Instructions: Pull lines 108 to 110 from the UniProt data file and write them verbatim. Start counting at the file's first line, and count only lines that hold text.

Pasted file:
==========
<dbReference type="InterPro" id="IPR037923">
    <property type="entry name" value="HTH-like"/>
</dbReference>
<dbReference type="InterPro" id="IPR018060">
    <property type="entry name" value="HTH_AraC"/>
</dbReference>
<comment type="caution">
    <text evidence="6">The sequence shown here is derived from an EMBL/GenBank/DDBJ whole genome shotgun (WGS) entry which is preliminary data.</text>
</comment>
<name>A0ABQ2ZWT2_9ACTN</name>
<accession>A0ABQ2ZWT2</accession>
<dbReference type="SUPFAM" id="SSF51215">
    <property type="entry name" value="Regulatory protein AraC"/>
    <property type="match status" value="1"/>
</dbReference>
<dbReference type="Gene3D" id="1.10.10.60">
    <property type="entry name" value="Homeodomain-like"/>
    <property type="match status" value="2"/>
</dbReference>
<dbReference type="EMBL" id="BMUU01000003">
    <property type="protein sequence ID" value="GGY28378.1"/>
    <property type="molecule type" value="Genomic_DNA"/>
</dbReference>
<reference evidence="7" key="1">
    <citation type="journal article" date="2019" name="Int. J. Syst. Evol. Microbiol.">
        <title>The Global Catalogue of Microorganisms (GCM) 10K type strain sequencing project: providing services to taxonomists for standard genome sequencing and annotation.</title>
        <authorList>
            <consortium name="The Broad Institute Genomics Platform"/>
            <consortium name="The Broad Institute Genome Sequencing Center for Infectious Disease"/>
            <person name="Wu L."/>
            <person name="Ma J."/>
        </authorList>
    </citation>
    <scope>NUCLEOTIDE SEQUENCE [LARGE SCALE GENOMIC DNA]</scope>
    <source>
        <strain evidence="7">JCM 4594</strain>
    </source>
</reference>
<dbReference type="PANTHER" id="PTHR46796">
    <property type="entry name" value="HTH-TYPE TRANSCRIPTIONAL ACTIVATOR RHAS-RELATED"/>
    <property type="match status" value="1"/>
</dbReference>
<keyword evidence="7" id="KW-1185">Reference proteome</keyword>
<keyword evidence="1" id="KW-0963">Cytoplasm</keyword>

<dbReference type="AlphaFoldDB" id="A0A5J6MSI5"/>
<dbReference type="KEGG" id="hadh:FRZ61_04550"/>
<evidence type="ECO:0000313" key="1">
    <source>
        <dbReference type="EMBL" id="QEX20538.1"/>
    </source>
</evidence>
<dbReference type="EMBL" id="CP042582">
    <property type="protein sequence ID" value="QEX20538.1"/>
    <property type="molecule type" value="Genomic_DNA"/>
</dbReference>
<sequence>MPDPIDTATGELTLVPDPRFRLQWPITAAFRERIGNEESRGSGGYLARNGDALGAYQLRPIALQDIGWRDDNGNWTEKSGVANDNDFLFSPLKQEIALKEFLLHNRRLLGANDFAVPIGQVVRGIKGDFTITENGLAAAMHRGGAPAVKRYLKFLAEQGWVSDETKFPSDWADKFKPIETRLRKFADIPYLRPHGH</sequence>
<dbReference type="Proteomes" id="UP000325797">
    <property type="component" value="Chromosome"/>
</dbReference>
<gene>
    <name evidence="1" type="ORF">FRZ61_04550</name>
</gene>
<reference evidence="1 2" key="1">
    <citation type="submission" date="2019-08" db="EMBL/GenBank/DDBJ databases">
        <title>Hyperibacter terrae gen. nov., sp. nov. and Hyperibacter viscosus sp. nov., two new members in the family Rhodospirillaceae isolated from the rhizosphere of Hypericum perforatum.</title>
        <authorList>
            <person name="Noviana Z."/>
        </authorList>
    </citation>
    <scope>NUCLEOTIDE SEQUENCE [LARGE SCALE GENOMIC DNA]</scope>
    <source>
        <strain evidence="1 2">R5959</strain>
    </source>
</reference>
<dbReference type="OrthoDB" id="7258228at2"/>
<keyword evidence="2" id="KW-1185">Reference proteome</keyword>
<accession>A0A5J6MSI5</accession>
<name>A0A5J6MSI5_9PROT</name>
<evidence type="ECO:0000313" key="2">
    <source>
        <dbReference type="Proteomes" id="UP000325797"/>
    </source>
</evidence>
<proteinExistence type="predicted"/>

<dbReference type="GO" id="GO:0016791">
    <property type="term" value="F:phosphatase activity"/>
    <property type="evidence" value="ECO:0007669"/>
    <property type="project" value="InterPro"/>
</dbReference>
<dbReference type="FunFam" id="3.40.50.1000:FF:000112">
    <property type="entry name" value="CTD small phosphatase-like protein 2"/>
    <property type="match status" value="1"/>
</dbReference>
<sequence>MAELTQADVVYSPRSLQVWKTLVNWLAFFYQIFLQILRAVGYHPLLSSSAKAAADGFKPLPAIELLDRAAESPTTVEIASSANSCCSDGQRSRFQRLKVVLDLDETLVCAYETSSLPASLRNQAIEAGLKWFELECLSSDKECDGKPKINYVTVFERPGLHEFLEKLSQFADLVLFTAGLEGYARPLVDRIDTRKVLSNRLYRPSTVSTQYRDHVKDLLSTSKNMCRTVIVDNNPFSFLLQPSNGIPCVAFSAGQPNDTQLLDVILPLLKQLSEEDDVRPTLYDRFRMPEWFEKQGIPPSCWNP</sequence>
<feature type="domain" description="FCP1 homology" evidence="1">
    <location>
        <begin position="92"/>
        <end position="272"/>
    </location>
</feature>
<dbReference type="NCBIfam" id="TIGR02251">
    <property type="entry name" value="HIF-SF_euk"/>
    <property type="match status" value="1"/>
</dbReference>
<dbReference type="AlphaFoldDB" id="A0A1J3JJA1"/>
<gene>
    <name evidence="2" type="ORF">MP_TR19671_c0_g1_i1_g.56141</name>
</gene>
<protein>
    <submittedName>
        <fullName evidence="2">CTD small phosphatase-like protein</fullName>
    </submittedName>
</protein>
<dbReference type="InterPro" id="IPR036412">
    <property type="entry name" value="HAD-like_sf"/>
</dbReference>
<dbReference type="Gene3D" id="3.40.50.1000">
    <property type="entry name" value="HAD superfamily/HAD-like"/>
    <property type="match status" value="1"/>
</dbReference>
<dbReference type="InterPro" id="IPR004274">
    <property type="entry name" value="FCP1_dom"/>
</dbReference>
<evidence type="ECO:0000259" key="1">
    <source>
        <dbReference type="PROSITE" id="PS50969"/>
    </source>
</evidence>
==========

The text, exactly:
</gene>
<protein>
    <submittedName>